MONDAY, April 3, 2017 (HealthDay News) — Exposure to fire is associated with activation of platelets, increased thrombus formation, and impaired vascular function, promoting myocardial ischemia and injury, according to a study published in the April 4 issue of Circulation.
Amanda L. Hunter, M.B., Ch.B., from the University of Edinburgh in the United Kingdom, and colleagues conducted an open-label crossover study involving 19 healthy firefighters who performed a standardized training exercise in a fire stimulation facility or light duties for 20 minutes.
The researchers found that core temperature increased and weight decreased after fire stimulation training (P < 0.001 for both). Exposure to fire simulation correlated with increased thrombus formation under low- and high-shear conditions compared with control (both P < 0.001), as well as increased platelet-monocyte binding (P = 0.03). A dose-dependent increase was seen in forearm blood flow with all vasodilators (P < 0.001); in response to acetylcholine and sodium nitroprusside, the increase was attenuated by fire simulation (P = 0.01 and 0.004). This correlated with an increase in fibrinolytic capacity, asymptomatic myocardial ischemia, and concentrations of plasma cardiac troponin I (P = 0.010).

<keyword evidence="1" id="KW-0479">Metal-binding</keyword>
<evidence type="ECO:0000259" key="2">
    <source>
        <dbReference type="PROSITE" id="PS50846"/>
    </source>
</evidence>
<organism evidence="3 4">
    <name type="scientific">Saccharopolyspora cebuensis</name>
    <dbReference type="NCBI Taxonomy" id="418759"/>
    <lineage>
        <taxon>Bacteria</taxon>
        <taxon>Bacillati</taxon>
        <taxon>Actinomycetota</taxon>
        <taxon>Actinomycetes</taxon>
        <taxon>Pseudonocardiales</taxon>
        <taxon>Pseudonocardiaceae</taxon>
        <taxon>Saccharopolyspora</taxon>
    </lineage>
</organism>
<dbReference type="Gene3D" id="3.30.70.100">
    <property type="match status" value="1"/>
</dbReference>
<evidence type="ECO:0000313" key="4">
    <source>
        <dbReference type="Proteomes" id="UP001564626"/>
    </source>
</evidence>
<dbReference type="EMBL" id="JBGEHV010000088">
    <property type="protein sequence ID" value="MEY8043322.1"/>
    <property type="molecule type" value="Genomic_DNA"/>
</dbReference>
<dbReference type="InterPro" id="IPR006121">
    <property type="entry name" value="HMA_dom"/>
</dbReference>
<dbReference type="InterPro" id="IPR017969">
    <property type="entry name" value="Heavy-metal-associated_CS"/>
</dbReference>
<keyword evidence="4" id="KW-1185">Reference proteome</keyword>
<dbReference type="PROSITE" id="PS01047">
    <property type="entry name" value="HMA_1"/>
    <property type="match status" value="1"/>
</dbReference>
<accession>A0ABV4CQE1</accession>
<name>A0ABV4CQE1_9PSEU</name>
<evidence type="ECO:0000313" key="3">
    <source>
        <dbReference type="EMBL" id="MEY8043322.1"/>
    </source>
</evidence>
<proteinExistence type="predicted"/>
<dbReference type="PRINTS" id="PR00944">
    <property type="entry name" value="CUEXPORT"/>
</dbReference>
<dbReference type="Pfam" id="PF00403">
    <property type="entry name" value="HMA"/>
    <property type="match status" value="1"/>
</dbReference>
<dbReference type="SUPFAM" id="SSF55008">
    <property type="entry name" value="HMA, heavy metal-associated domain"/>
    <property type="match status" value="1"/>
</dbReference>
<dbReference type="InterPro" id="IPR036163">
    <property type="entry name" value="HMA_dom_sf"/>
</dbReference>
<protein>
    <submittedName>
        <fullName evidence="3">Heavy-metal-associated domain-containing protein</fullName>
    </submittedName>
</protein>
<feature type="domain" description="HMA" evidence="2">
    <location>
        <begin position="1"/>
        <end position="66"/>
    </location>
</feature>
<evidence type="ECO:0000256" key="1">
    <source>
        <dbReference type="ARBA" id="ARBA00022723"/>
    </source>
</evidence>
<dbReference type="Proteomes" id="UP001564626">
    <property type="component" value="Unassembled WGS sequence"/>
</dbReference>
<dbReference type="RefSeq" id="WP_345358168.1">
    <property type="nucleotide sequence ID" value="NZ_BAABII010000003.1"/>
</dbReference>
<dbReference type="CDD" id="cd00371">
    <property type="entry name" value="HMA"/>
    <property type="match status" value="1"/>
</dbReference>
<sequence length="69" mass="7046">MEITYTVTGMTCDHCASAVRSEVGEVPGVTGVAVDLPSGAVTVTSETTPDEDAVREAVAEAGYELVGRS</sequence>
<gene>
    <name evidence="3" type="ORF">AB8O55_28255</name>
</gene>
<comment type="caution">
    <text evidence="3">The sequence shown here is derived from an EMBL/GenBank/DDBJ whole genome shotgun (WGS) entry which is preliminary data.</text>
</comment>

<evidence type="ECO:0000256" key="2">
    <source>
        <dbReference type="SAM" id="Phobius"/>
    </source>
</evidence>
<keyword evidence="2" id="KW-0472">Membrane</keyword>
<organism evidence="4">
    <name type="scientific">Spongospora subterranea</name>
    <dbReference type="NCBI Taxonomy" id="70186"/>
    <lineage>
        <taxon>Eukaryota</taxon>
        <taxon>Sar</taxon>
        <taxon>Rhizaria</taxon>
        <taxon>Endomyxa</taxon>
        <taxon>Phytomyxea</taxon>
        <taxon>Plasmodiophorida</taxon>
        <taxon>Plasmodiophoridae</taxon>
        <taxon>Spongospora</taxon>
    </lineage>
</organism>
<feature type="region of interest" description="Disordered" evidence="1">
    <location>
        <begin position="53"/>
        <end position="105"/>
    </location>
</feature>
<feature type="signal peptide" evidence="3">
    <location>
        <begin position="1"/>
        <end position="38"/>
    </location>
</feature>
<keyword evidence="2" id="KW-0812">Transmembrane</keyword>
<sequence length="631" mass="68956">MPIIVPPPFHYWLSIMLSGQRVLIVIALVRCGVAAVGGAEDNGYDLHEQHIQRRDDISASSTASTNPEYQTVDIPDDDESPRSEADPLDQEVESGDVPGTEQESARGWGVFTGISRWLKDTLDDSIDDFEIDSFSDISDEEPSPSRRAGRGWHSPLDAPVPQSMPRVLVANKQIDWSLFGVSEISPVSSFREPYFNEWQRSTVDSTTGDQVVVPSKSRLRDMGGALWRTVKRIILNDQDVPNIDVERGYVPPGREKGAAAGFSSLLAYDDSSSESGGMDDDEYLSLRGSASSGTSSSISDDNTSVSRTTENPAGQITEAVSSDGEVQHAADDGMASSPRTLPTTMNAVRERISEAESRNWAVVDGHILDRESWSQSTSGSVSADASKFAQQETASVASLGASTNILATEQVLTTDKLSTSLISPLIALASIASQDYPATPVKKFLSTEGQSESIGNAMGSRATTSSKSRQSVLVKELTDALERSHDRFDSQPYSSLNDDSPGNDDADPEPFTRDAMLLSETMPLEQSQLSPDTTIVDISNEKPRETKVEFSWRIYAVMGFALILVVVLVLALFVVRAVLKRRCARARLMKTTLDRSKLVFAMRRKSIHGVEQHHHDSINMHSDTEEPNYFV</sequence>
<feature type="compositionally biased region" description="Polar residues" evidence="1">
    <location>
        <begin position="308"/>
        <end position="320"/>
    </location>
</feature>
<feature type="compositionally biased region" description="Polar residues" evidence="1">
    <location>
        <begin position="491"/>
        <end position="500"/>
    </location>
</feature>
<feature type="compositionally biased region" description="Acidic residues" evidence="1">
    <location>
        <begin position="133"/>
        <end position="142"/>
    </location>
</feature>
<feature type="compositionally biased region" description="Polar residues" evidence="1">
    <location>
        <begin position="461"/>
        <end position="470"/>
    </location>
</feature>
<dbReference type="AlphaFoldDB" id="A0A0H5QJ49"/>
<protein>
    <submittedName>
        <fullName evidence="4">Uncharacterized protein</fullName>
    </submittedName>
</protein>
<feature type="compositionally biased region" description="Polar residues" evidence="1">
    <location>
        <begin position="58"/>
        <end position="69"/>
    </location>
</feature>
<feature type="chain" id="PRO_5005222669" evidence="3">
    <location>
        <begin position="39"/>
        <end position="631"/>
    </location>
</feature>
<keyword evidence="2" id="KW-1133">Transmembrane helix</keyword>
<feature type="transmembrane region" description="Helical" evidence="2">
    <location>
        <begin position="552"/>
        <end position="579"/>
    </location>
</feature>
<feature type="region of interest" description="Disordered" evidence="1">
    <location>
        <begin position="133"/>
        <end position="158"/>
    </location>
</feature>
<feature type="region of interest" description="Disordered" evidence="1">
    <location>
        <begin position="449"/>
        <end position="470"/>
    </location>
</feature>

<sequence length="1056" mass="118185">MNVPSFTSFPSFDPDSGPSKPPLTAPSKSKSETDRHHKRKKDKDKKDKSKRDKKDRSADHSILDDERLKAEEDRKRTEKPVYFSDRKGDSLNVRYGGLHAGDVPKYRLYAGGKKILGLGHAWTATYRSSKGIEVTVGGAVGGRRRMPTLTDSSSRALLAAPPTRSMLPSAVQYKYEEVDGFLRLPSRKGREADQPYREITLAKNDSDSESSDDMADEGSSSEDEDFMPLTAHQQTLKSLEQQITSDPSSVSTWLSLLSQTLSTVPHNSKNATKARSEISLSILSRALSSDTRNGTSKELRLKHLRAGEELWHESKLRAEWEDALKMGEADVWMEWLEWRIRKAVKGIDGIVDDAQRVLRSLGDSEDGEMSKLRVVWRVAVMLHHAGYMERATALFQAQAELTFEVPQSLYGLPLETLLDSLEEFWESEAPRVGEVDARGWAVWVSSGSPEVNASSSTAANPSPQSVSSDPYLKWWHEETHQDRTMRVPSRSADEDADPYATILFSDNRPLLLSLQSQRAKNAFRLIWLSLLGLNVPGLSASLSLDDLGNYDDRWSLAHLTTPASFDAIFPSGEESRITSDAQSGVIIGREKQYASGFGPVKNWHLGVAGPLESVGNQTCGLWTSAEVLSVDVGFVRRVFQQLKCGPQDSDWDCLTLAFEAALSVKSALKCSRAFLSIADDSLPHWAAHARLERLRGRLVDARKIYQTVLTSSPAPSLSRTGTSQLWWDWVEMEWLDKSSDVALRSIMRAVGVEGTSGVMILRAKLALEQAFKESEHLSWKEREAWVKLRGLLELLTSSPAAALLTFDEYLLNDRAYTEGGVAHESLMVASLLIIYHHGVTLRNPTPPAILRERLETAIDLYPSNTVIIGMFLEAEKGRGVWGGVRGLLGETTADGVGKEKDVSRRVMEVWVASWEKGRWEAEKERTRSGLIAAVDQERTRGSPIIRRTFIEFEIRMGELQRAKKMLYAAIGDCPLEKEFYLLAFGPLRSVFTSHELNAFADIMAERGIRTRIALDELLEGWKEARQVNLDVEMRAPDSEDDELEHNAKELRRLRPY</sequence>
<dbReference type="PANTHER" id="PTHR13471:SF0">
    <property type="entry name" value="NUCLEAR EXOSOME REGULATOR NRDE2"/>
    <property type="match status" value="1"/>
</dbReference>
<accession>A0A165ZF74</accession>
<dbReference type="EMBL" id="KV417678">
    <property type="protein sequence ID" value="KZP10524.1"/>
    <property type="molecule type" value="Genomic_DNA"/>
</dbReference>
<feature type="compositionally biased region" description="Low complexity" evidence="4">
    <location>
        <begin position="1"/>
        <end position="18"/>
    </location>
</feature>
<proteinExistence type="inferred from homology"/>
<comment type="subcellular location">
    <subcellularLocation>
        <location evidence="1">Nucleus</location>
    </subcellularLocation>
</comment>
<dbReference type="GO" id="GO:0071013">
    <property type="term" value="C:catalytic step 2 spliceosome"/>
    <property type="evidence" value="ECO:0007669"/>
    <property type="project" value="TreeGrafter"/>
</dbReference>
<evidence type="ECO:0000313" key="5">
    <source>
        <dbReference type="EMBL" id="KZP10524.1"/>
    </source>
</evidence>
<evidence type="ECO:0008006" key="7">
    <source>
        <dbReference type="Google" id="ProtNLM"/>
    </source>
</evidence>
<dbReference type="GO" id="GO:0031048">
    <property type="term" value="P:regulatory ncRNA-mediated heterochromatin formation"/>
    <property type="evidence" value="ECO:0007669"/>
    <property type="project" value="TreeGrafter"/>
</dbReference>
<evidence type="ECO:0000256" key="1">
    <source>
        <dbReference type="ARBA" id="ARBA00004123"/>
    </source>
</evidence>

“Our findings provide pathogenic mechanisms to explain the association between fire suppression activity and acute myocardial infarction in firefighters,” the authors write.
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